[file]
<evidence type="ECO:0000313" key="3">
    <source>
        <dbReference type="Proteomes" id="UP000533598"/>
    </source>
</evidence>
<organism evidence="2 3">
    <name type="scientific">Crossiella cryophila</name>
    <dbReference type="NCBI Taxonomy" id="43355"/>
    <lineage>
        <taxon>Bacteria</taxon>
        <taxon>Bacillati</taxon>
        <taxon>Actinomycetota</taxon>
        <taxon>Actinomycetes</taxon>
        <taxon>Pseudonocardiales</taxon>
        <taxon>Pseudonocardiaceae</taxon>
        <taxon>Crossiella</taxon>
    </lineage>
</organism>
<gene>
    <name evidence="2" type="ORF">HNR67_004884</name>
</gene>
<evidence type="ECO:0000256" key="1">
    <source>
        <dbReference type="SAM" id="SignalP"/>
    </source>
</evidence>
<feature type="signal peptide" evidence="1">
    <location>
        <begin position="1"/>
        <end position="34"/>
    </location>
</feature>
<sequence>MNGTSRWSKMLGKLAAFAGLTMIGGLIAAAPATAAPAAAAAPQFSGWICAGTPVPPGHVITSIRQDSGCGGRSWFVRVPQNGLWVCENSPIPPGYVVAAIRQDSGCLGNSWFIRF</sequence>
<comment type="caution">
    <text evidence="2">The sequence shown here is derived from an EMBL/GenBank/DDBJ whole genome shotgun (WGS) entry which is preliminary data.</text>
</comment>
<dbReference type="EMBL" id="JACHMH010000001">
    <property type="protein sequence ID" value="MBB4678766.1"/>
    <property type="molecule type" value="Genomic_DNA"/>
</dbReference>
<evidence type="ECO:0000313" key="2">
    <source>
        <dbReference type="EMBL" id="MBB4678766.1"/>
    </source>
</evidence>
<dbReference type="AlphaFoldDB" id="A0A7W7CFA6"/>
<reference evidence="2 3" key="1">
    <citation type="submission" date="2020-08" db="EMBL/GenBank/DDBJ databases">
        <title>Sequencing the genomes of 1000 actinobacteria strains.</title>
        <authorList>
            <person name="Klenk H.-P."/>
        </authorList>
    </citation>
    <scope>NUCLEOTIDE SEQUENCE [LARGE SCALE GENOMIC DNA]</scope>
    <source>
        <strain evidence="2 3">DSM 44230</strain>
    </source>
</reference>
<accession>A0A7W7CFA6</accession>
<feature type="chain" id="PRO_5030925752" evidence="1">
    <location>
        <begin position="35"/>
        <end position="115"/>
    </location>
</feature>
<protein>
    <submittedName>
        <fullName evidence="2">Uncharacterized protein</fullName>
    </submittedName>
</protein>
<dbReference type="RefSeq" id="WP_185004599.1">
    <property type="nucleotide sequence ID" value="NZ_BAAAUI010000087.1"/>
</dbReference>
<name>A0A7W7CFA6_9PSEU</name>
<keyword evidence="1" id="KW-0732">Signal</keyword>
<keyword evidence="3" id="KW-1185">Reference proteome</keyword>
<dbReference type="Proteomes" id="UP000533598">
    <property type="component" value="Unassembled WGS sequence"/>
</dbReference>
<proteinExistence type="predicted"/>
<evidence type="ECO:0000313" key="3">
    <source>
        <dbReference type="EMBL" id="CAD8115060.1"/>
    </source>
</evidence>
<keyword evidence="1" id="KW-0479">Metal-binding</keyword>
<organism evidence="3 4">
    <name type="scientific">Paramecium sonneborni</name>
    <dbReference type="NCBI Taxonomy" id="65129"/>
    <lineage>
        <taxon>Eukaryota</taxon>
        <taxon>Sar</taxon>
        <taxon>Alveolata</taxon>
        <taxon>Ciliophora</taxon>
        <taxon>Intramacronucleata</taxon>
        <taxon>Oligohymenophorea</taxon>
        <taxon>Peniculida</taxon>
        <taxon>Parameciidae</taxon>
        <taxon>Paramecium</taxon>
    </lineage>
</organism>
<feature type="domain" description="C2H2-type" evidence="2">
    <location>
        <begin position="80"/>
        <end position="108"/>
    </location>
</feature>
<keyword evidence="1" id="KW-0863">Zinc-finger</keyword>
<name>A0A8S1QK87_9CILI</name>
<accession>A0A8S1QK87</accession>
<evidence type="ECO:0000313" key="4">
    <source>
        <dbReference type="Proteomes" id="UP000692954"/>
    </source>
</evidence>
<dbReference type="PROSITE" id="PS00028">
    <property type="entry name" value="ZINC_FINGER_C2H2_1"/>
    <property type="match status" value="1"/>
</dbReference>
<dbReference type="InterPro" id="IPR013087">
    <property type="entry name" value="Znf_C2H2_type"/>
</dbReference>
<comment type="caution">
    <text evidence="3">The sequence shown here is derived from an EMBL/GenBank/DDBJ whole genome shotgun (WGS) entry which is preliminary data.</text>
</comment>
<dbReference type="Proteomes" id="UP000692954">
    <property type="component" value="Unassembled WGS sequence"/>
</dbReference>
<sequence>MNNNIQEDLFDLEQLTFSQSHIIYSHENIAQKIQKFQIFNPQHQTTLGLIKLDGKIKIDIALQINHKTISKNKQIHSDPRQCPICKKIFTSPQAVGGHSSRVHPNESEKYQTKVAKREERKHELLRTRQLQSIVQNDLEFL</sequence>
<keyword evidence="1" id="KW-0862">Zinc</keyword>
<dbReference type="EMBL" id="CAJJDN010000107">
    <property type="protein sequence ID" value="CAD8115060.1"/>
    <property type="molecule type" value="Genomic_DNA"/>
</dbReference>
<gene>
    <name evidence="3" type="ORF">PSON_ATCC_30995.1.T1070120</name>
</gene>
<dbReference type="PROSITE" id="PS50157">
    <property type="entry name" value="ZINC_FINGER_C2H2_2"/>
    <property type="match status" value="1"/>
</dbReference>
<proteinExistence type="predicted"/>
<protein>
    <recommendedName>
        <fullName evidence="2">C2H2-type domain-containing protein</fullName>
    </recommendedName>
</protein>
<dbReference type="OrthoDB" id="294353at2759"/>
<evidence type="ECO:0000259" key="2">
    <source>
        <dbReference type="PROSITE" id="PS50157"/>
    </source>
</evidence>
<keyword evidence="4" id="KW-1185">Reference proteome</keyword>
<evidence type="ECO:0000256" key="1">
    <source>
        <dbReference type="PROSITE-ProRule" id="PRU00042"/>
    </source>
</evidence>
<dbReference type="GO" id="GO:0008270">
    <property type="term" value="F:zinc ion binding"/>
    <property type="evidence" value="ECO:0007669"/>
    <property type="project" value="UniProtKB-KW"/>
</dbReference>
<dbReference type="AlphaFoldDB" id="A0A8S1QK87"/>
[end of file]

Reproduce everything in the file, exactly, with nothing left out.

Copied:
<evidence type="ECO:0000313" key="3">
    <source>
        <dbReference type="Proteomes" id="UP000533598"/>
    </source>
</evidence>
<organism evidence="2 3">
    <name type="scientific">Crossiella cryophila</name>
    <dbReference type="NCBI Taxonomy" id="43355"/>
    <lineage>
        <taxon>Bacteria</taxon>
        <taxon>Bacillati</taxon>
        <taxon>Actinomycetota</taxon>
        <taxon>Actinomycetes</taxon>
        <taxon>Pseudonocardiales</taxon>
        <taxon>Pseudonocardiaceae</taxon>
        <taxon>Crossiella</taxon>
    </lineage>
</organism>
<gene>
    <name evidence="2" type="ORF">HNR67_004884</name>
</gene>
<evidence type="ECO:0000256" key="1">
    <source>
        <dbReference type="SAM" id="SignalP"/>
    </source>
</evidence>
<feature type="signal peptide" evidence="1">
    <location>
        <begin position="1"/>
        <end position="34"/>
    </location>
</feature>
<sequence>MNGTSRWSKMLGKLAAFAGLTMIGGLIAAAPATAAPAAAAAPQFSGWICAGTPVPPGHVITSIRQDSGCGGRSWFVRVPQNGLWVCENSPIPPGYVVAAIRQDSGCLGNSWFIRF</sequence>
<comment type="caution">
    <text evidence="2">The sequence shown here is derived from an EMBL/GenBank/DDBJ whole genome shotgun (WGS) entry which is preliminary data.</text>
</comment>
<dbReference type="EMBL" id="JACHMH010000001">
    <property type="protein sequence ID" value="MBB4678766.1"/>
    <property type="molecule type" value="Genomic_DNA"/>
</dbReference>
<evidence type="ECO:0000313" key="2">
    <source>
        <dbReference type="EMBL" id="MBB4678766.1"/>
    </source>
</evidence>
<dbReference type="AlphaFoldDB" id="A0A7W7CFA6"/>
<reference evidence="2 3" key="1">
    <citation type="submission" date="2020-08" db="EMBL/GenBank/DDBJ databases">
        <title>Sequencing the genomes of 1000 actinobacteria strains.</title>
        <authorList>
            <person name="Klenk H.-P."/>
        </authorList>
    </citation>
    <scope>NUCLEOTIDE SEQUENCE [LARGE SCALE GENOMIC DNA]</scope>
    <source>
        <strain evidence="2 3">DSM 44230</strain>
    </source>
</reference>
<accession>A0A7W7CFA6</accession>
<feature type="chain" id="PRO_5030925752" evidence="1">
    <location>
        <begin position="35"/>
        <end position="115"/>
    </location>
</feature>
<protein>
    <submittedName>
        <fullName evidence="2">Uncharacterized protein</fullName>
    </submittedName>
</protein>
<dbReference type="RefSeq" id="WP_185004599.1">
    <property type="nucleotide sequence ID" value="NZ_BAAAUI010000087.1"/>
</dbReference>
<name>A0A7W7CFA6_9PSEU</name>
<keyword evidence="1" id="KW-0732">Signal</keyword>
<keyword evidence="3" id="KW-1185">Reference proteome</keyword>
<dbReference type="Proteomes" id="UP000533598">
    <property type="component" value="Unassembled WGS sequence"/>
</dbReference>
<proteinExistence type="predicted"/>
<evidence type="ECO:0000313" key="3">
    <source>
        <dbReference type="EMBL" id="CAD8115060.1"/>
    </source>
</evidence>
<keyword evidence="1" id="KW-0479">Metal-binding</keyword>
<organism evidence="3 4">
    <name type="scientific">Paramecium sonneborni</name>
    <dbReference type="NCBI Taxonomy" id="65129"/>
    <lineage>
        <taxon>Eukaryota</taxon>
        <taxon>Sar</taxon>
        <taxon>Alveolata</taxon>
        <taxon>Ciliophora</taxon>
        <taxon>Intramacronucleata</taxon>
        <taxon>Oligohymenophorea</taxon>
        <taxon>Peniculida</taxon>
        <taxon>Parameciidae</taxon>
        <taxon>Paramecium</taxon>
    </lineage>
</organism>
<feature type="domain" description="C2H2-type" evidence="2">
    <location>
        <begin position="80"/>
        <end position="108"/>
    </location>
</feature>
<keyword evidence="1" id="KW-0863">Zinc-finger</keyword>
<name>A0A8S1QK87_9CILI</name>
<accession>A0A8S1QK87</accession>
<evidence type="ECO:0000313" key="4">
    <source>
        <dbReference type="Proteomes" id="UP000692954"/>
    </source>
</evidence>
<dbReference type="PROSITE" id="PS00028">
    <property type="entry name" value="ZINC_FINGER_C2H2_1"/>
    <property type="match status" value="1"/>
</dbReference>
<dbReference type="InterPro" id="IPR013087">
    <property type="entry name" value="Znf_C2H2_type"/>
</dbReference>
<comment type="caution">
    <text evidence="3">The sequence shown here is derived from an EMBL/GenBank/DDBJ whole genome shotgun (WGS) entry which is preliminary data.</text>
</comment>
<dbReference type="Proteomes" id="UP000692954">
    <property type="component" value="Unassembled WGS sequence"/>
</dbReference>
<sequence>MNNNIQEDLFDLEQLTFSQSHIIYSHENIAQKIQKFQIFNPQHQTTLGLIKLDGKIKIDIALQINHKTISKNKQIHSDPRQCPICKKIFTSPQAVGGHSSRVHPNESEKYQTKVAKREERKHELLRTRQLQSIVQNDLEFL</sequence>
<keyword evidence="1" id="KW-0862">Zinc</keyword>
<dbReference type="EMBL" id="CAJJDN010000107">
    <property type="protein sequence ID" value="CAD8115060.1"/>
    <property type="molecule type" value="Genomic_DNA"/>
</dbReference>
<gene>
    <name evidence="3" type="ORF">PSON_ATCC_30995.1.T1070120</name>
</gene>
<dbReference type="PROSITE" id="PS50157">
    <property type="entry name" value="ZINC_FINGER_C2H2_2"/>
    <property type="match status" value="1"/>
</dbReference>
<proteinExistence type="predicted"/>
<protein>
    <recommendedName>
        <fullName evidence="2">C2H2-type domain-containing protein</fullName>
    </recommendedName>
</protein>
<dbReference type="OrthoDB" id="294353at2759"/>
<evidence type="ECO:0000259" key="2">
    <source>
        <dbReference type="PROSITE" id="PS50157"/>
    </source>
</evidence>
<keyword evidence="4" id="KW-1185">Reference proteome</keyword>
<evidence type="ECO:0000256" key="1">
    <source>
        <dbReference type="PROSITE-ProRule" id="PRU00042"/>
    </source>
</evidence>
<dbReference type="GO" id="GO:0008270">
    <property type="term" value="F:zinc ion binding"/>
    <property type="evidence" value="ECO:0007669"/>
    <property type="project" value="UniProtKB-KW"/>
</dbReference>
<dbReference type="AlphaFoldDB" id="A0A8S1QK87"/>